Originally this application was a console application that I developed to get the music off of my iPod. After my post on transparent forms in Visual Basic I decided to port it to a Widget format to make it easier to use and demonstrate what goes into creating a transparent Windows Forms application…
Necessity Drives Innovation – The Need For This App
Let’s start with the music eating iTunes application. My iPod is the only music player that I have ever owned that does not make it easy to get my music files off of. Even the very cheapest music player you can buy allows you to get your music off of the device easily. If I want to play the music on my computers’ speakers I get a purchase driven interface that concentrates more on selling me something than anything else.
OK, enough applesauce for now. Suffice it to say, I like my iPod – I just don’t like iTunes. I needed to get my music files off of my iPod so that I could play them on my computer without tying up a USB port. I would rather run my code than anyone else s’ on my computer – so an application was born. This application does only one thing without any other options, so it’s a sure fire shoe-in for a widget.
Creating The Background For The Application
In my opinion, transparent forms applications are really only good for developing widget style application. So the background image you choose should be relatively small. However, with modern new tablet/hybrid systems your interface should be designed to handle both desktop/laptop and tablets. Think small form size with big buttons that are easy to pluck at with your digits. Also, your application should stay the same size (width and height) throughout execution.
Visual Studio will automatically tile whatever image you choose for your background on the form designer by default. This will help you with the layout for the multiple panel interface you will most likely need to come up with. The size of your interface (form) should be the width and height of the tile in the upper left corner of the designer.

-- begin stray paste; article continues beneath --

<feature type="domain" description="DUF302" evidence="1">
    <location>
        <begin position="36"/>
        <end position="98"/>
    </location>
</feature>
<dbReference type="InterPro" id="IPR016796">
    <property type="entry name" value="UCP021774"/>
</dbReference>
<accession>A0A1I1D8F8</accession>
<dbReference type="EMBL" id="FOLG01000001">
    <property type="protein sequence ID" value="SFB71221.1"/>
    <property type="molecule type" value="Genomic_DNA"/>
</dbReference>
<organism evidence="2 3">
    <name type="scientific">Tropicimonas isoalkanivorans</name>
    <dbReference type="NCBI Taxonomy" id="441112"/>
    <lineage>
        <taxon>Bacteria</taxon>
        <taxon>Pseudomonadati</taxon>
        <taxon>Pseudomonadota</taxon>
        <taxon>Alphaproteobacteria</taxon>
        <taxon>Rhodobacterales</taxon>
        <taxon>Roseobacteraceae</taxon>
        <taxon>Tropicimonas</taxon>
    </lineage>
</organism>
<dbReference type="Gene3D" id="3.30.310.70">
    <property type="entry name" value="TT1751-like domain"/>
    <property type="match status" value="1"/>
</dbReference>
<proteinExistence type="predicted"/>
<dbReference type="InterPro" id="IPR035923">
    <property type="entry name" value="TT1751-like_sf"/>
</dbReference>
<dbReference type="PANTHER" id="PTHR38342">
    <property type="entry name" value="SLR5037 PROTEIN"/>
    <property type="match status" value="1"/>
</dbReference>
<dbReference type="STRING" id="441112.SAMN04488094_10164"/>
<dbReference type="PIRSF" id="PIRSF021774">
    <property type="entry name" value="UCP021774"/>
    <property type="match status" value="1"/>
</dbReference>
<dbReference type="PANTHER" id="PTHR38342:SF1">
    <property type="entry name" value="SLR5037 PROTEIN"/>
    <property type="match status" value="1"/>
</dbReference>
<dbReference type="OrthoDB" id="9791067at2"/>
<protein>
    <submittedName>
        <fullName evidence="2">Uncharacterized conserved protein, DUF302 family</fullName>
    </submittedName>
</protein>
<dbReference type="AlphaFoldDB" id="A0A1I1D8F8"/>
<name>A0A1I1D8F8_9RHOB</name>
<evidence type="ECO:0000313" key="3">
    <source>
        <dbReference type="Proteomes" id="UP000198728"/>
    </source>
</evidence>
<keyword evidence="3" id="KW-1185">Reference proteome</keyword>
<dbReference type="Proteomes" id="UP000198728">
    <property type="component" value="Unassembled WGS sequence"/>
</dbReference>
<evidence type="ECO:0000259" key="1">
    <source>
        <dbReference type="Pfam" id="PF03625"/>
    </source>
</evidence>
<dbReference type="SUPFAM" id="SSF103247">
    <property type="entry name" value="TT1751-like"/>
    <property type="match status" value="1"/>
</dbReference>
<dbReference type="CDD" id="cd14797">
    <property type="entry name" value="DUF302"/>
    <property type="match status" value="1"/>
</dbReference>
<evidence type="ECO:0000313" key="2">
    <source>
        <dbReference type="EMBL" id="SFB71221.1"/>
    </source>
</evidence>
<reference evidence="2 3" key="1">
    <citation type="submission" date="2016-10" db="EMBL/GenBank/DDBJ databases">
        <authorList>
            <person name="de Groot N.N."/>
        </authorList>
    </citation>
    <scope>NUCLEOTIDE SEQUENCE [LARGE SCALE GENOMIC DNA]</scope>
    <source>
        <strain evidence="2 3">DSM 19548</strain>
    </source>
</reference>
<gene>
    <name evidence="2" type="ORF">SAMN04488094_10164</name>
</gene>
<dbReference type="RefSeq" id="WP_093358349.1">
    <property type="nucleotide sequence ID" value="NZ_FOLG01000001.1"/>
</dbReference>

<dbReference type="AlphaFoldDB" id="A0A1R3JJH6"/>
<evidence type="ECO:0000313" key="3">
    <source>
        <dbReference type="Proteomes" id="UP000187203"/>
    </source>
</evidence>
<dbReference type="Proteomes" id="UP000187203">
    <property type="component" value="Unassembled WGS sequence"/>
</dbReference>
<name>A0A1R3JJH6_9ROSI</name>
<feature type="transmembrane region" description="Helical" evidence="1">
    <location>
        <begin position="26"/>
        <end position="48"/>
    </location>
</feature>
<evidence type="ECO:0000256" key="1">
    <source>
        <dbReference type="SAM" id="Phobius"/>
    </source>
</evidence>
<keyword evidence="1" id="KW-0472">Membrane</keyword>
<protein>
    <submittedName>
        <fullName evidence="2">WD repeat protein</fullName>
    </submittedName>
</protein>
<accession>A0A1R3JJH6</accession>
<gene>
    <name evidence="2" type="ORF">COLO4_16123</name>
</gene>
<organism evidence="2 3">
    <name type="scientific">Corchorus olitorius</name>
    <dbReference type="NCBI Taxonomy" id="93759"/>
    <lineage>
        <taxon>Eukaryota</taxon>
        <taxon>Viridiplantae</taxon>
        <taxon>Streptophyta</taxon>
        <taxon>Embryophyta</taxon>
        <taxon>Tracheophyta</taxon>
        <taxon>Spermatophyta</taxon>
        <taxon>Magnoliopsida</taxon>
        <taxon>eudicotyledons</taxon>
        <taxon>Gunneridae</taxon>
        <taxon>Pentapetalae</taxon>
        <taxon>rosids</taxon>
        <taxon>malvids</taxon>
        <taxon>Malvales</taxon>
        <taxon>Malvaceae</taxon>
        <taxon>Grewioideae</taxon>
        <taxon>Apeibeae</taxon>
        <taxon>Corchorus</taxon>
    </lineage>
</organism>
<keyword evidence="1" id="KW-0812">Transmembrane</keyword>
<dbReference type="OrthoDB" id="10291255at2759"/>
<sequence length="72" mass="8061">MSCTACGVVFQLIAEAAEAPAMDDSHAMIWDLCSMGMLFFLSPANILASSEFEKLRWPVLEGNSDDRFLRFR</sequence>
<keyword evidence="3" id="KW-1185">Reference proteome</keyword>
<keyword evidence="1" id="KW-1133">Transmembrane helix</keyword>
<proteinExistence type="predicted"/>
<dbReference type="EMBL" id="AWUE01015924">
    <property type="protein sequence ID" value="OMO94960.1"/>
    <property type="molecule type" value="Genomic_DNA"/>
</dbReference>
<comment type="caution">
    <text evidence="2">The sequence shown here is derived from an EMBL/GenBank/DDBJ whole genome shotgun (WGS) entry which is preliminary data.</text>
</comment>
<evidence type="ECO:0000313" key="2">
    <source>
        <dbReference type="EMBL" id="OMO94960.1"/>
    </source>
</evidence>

You should create as many panels as needed to hold the different UI states of your app inside of the different tiles. The tiled background gives you a chance to see what your app states UI will look like as you design them. Use the upper left tile inside of the designer to place your designed chrome buttons (min, close etc…). Like I stated earlier, your interface should be panel based to make it easier to swap them out between application states. Simply take note of the size and location of the panel in the upper left corner tile and swap out panels assigning those values to the other panels as you need to in code.
Beyond that, read my previous post on transparent forms for more info – it’s an easy and short read through.
Adding Modern Application Features
Windows forms applications lack some of the more modern features that their XAML based counterparts come with out of the box. One of those features, specifically the taskbar based progressbar, can be added to any winforms application with a quick visit to Nuget.